The government, he suggested, would do better to focus its energies on improving its own security. “It’s important for our community to remain flexible and nimble in how we respond to the evolving cyberthreat,” he said. “The government should lead by example when it comes to securing its network.”
Neither the private sector nor government agencies have been immune to attacks. Large government contractors like Lockheed Martin and Booz Allen Hamilton have suffered from embarrassing intrusions in recent months, along with the security agency RSA and even the Federal Bureau of Investigation.
Security researchers have repeatedly pointed to gaping holes in the way industrial systems are protected, including those that handle power grids and oil rigs. The vulnerabilities are all the more worrisome as more and more of these systems are connected to the Internet. Passwords can be weak. Data can be transmitted without encryption. Hackers can remotely turn machines on and off, or tweak critical processes by adjusting valves.
“Failure to properly control or restrict access to these elements can lead to catastrophic accidents,” Paul Ferguson, a researcher with TrendMicro, a security firm, concluded recently in a blog post on his company’s site.
The best-known computer attack on an industrial system used a computer worm called Stuxnet, and appears to have been aimed at Iran’s nuclear arms program. Some evidence indicates that it was a joint project of the United States and Israel.
James A. Lewis of the Washington-based Center for Strategic and International Studies, a research organization, worried that industry lobbying would produce a watered-down law that would do little to deter attacks.
“The ideology of the market that dominates American politics, that government ‘is the problem,’ puts us at a disadvantage, because it’s certainly not true for defense,” Mr. Lewis said. “A weak bill guarantees a hit.”
The Obama administration has been nudging Congress to act on digital security, an issue that seems to garner rare bipartisan energy.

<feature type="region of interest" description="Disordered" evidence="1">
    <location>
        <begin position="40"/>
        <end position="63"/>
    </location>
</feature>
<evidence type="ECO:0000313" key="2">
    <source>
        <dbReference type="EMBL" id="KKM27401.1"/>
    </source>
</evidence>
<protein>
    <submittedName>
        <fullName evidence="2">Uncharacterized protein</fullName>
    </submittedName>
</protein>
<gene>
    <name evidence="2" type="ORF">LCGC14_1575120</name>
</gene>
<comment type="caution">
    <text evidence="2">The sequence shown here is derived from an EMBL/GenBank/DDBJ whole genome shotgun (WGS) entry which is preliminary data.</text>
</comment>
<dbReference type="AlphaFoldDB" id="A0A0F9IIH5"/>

James R. Clapper, director of national intelligence, told a rare open hearing of the Senate Intelligence Committee last week that “market incentives” had kept both the private and public sector from being able to keep up with increasingly sophisticated online attackers. “Cyberthreats pose a critical national and economic security concern,” he said in testimony.
One of the sticking points in any security legislation is likely to be who can look at the information that private industry reveals about its own vulnerabilities and breaches. The intelligence community is keen to have access to it. Others are keen to keep it out of their reach.
One civil liberties group in Washington warned that companies and their customers might become worked up if they discovered that intelligence agencies were trying to extract as much information as possible in the name of security.
“I think there is a risk in moving too fast to authorize sharing of so much information that it puts privacy at risk and upsets a lot of the same people who spoke out” against the antipiracy legislation, said Gregory T. Nojeim, senior counsel at the Center for Democracy and Technology, an advocacy group that is supported by the technology industry.